When I read that a Panera Bread employee was allegedly discriminated against because of her religious beliefs, I assumed it meant someone needed certain religious holidays off and her manager wouldn’t give it to her.
Nope. It’s so much worse than that.
Tammy McCoy began working at a Panera in Pleasant Hills, Pennsylvania in late 2019. As far as she knows, she did a good job. She also happens to be a Pagan, but that should have been irrelevant in the workplace. It’s not like she was asking for any kind of special treatment.
But according to a federal lawsuit she just filed against the company, she was taking a break during a shift last May along with General Manager Lori Dubs and Assistant General Manager Kerrie Ann Show (spelled “Kerri” in the lawsuit) when the latter asked her about her faith. McCoy answered honestly. Things went downhill from there.
Show made a face and immediately said, “You’re going to hell.” Dubs, standing near by, vigorously nodded her head in agreement…
A couple of days later, on or about June 2, 2020, the plaintiff asked Show when the work schedule would be posted. Show told the plaintiff, “Your hours are being cut until you find God.” She reiterated that the plaintiff needed to “find God” before she would return the plaintiff to her previous schedule.
Over the next couple of weeks, Dubs and Show created and subjected the plaintiff to a hostile work environment because of religion. They frequently told the plaintiff things like that her religion is false, that she needs to believe in God, that her soul will be condemned to hell and that they would pray for her soul.
When McCoy told the district manager about what was going on and requested a transfer to another location, she was turned down. When she asked that manager for the number for Panera’s human resources department, she was told, “If you call HR about this, you’ll be fired on the spot.”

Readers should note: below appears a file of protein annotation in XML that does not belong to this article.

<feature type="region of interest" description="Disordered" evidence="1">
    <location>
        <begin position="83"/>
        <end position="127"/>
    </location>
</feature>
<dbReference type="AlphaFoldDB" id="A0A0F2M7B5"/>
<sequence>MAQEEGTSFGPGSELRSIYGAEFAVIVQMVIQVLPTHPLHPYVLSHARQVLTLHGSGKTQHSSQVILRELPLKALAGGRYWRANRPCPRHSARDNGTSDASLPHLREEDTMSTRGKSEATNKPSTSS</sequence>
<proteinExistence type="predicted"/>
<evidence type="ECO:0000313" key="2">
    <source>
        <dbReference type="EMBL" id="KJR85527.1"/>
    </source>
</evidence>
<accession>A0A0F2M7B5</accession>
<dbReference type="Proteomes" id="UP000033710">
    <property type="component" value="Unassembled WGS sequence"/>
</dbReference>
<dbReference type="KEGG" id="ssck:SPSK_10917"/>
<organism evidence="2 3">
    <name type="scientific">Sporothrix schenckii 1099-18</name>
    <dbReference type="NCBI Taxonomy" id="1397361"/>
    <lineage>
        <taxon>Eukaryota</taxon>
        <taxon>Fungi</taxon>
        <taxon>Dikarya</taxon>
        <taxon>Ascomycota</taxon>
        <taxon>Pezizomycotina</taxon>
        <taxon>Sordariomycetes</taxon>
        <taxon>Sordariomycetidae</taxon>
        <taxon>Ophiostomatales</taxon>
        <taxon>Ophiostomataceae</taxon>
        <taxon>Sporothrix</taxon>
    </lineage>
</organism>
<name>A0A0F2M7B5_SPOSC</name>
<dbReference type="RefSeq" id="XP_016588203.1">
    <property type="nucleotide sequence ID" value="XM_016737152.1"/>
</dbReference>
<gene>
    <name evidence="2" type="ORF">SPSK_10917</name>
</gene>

She found the number and called corporate, anyway, but they never called back.
By July, she was told to put in her resignation notice. When she asked her manager why, the response from Dubs was, “I don’t like you.”
Then McCoy was fired. Oh, and by the way, her husband who worked at the same location was also fired… even though he had nothing to do with any of this.
If true, it’s just blatant religious discrimination. Paula Reed Ward of the Pittsburgh Tribune-Review called the restaurant for comment but Show apparently said she couldn’t speak with reporters. Panera’s corporate side didn’t respond at all.
Speaking of the store’s managers, the lawsuit claims Panera’s actions were discriminatory on the basis of religion and constituted harassment in the workplace. In addition, the company “retaliated” against McCoy for wanting to speak with HR.
It’s all just a reminder that being a non-Christian, even when you’re not talking about it, could very easily come back to haunt you if you’re surrounded by overzealous Christians. Obviously, this is only one side of the story and we have yet to hear a rebuttal, but what a depressing story so far.